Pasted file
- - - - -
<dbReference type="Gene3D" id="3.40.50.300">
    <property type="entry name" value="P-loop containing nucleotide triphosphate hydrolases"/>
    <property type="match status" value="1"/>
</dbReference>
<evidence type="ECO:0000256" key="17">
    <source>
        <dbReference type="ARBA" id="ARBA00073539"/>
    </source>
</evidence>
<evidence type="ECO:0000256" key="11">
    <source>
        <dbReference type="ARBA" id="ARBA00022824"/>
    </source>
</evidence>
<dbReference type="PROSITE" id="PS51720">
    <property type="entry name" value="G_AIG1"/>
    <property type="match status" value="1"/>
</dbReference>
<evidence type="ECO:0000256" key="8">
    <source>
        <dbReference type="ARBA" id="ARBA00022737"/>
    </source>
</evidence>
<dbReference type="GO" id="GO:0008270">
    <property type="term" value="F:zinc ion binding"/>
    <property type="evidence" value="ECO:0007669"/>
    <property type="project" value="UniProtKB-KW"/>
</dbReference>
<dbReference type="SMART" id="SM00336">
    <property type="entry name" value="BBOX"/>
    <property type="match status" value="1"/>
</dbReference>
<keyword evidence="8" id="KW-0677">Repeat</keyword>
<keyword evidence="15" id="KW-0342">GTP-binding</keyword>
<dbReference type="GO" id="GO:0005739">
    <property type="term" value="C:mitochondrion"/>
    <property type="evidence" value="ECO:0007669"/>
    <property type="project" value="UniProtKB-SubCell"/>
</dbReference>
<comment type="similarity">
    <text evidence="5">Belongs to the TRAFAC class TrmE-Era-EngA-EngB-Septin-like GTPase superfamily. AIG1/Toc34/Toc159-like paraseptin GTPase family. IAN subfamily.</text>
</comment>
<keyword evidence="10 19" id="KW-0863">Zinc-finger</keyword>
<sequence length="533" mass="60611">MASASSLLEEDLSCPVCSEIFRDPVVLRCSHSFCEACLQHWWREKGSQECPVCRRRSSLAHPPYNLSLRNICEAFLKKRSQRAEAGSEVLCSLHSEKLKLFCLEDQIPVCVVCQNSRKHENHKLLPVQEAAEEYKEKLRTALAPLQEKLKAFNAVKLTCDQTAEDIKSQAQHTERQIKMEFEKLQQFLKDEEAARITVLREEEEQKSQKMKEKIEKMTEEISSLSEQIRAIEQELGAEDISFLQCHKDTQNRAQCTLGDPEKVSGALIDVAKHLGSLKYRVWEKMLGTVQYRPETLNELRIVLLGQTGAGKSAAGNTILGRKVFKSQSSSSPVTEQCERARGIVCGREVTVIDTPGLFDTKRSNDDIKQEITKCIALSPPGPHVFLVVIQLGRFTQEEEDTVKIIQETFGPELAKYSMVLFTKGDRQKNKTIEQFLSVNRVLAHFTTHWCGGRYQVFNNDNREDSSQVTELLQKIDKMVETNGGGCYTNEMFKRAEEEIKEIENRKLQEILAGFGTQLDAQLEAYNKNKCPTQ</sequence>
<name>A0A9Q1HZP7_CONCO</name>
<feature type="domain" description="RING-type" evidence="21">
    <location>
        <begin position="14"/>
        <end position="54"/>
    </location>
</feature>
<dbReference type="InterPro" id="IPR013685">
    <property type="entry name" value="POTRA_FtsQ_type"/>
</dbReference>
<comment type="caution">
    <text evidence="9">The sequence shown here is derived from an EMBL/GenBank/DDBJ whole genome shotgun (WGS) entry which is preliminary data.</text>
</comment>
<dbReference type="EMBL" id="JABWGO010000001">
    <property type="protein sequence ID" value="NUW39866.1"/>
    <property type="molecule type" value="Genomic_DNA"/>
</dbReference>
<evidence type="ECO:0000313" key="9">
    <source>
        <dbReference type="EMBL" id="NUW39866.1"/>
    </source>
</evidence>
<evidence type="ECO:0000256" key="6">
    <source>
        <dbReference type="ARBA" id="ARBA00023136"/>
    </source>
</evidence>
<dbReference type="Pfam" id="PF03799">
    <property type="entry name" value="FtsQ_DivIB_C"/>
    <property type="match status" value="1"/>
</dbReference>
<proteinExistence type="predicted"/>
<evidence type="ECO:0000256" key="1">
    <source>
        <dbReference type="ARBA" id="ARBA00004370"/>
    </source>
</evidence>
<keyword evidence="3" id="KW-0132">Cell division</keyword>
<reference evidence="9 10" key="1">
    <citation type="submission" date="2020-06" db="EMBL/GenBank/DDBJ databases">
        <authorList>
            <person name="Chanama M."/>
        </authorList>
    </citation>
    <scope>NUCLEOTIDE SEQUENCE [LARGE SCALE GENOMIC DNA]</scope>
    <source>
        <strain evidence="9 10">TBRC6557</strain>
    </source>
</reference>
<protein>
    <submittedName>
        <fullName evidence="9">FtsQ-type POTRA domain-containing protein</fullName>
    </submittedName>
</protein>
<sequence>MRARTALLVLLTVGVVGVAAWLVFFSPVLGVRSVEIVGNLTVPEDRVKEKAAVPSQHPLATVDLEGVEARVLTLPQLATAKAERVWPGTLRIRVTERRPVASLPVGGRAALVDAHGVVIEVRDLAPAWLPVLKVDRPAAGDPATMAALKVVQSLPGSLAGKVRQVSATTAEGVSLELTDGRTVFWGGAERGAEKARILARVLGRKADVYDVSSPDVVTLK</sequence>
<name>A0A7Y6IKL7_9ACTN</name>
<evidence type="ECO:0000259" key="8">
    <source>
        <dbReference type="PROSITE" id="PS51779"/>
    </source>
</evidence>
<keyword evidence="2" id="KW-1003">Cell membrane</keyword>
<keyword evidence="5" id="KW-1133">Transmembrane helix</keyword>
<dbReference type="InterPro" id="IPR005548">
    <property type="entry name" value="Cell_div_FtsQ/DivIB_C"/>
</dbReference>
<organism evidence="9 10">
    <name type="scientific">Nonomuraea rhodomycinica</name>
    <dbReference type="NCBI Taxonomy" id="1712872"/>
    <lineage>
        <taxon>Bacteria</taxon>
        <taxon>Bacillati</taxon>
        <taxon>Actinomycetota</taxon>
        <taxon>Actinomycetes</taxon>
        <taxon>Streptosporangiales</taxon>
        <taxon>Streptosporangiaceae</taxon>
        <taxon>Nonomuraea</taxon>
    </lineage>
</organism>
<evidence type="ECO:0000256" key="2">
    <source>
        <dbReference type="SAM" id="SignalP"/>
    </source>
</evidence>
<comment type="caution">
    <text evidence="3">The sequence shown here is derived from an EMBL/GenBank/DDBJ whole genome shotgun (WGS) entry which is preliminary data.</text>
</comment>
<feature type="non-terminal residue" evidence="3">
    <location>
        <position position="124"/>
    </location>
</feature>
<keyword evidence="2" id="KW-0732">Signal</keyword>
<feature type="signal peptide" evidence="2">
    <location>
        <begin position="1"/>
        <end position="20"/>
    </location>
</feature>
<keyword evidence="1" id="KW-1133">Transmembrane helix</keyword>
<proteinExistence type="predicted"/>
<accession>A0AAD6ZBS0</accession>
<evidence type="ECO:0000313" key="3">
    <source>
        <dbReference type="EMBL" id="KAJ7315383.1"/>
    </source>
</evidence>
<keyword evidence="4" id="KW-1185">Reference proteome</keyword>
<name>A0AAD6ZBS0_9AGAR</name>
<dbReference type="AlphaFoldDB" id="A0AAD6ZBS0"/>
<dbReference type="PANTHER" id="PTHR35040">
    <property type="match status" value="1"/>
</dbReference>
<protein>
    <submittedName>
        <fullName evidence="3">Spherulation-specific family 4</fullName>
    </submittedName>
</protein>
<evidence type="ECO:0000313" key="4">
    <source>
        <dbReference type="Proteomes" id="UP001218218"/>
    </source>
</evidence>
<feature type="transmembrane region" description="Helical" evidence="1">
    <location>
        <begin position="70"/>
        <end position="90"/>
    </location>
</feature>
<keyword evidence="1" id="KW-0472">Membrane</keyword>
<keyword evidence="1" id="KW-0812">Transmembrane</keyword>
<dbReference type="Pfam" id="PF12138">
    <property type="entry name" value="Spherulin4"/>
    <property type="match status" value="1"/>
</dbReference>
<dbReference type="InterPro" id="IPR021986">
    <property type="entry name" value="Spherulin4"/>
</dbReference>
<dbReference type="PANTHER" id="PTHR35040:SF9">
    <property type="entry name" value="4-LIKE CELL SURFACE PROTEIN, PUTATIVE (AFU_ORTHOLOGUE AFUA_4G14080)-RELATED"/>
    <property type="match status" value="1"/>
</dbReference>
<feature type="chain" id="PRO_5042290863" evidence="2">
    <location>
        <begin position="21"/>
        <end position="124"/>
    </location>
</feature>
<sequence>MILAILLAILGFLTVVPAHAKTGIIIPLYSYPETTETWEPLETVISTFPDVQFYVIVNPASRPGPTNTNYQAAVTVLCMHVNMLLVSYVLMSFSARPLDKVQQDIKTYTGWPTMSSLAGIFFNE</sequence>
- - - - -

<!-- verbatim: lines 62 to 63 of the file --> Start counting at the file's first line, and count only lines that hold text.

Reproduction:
<evidence type="ECO:0000313" key="9">
    <source>